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Let's use a quite plain example with employees and company(-ies).

public abstract class Employee
{
    // bunch of its features
}

public sealed class SalesManager : Employee
{
}

public sealed class SEO : Employee
{
}

Employee can take different posts or play different roles. So using inheritance (maybe with factory patterns in addition) doesn't give such a flexibility for concrete employee instance to change its role.

What would you advice, unfortunately I haven't seen the kind of approaches yet. And I haven't met a book which lights up the problem.

Edit

Thank you guys! In my edit I wanted to ask one more thing. Using generic role is it possible to transfer such a BLL to DAL. I have heard that generics are not supported in Entity Framework??

Thanks!

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2  
Don't fully understand -- do you mean you want employee instances to be polymorphic, able to become a different Type of employee at the instance-level? –  Sean Thoman Jul 7 '11 at 21:45
1  
As you have learned, inheritance is a poor choice to model Roles because an instance type is fixed upon creation. To the no resources part of your question this is a commonly encountered scenario. I usually try to attempt a design myself first, but among others you could consider Fowler's approach: martinfowler.com/apsupp/accountability.pdf –  Sisyphus Jul 8 '11 at 5:30
    
@Sisyphus Thanks! Great advice and article! –  lexeme Jul 9 '11 at 10:49

2 Answers 2

up vote 1 down vote accepted

Use a has-a relationship

public class Employee 
{
    public Role EmployeeRole { get; set; }
}

public enum Role 
{
    SalesManager,
    SalesPerson
}

Or you can make Role a class to store additional information in addition to the name of their role.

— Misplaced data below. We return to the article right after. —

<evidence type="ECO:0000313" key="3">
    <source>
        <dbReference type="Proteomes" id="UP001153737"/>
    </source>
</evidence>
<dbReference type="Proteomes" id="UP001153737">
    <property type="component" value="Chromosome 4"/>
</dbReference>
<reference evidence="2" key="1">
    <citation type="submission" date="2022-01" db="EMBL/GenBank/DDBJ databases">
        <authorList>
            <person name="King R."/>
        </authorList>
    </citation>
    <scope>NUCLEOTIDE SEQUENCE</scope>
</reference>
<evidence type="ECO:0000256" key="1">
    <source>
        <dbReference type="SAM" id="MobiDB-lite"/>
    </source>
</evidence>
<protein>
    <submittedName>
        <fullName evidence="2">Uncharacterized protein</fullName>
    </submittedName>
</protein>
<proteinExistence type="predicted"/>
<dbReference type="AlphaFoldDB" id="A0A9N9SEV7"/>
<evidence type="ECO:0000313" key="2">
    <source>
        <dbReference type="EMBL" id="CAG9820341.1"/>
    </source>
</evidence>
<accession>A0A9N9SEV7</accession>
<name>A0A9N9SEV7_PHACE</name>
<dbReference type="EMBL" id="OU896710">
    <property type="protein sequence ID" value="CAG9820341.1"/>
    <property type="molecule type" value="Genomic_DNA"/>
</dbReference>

public class Role
{
    public string Name { get; set; }
    public decimal BaseSalary { get; set; }
}

To illustrate @Aasmund Eldhuset's comment:

public abstract class Role
{
    public string Name { get; set; }
    public decimal BaseSalary { get; set; }

    public abstract void PerformRole();
}

public class SalesPerson : Role
{
    public void PerformRole()
    {
        // Do something
    }
}
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2  
+1. Role could also be an abstract class (with subclasses) such that you can build behaviour into the roles. –  Aasmund Eldhuset Jul 7 '11 at 21:46
    
@Aasmund can't get the need? Where it is useful, please do illustrate? –  lexeme Jul 7 '11 at 21:51
    
@Kyle it is cool (your edit) and simple, using the approach salary is bound to role object, not employee! Thanks! –  lexeme Jul 7 '11 at 21:54
    
@helicera: Say that you have some complicated business rules about e.g. salaries. Then, the Employee method for calculating salary could have a big if/else that checks what kind of role the employee is in and performs decisions based on that. However, a somewhat prettier solution is to have an abstract method in Role that is overloaded in each subclass to performs the appropriate computation. Then, Employee can simply call this method without any if/else. –  Aasmund Eldhuset Jul 7 '11 at 21:56
    
@Kyle @Aasmund Ok I get it, the trick there is in the PerformRole method. It behaves like salary calculator. –  lexeme Jul 7 '11 at 21:58

Running with the idea of using a class, you can make it generic:

abstract class EmployeeRole { } 

or

interface EmployeeRole { }

And have different types inherit from this abstraction:

class CEO : EmployeeRole { }

class SalesMgr : EmployeeRole { }

class Employee<T> where T : EmployeeRole
{

}

Then have a generic Factory implementation:

public Employee<T> MakeEmployee<T>() where T : EmployeeRole
{

}
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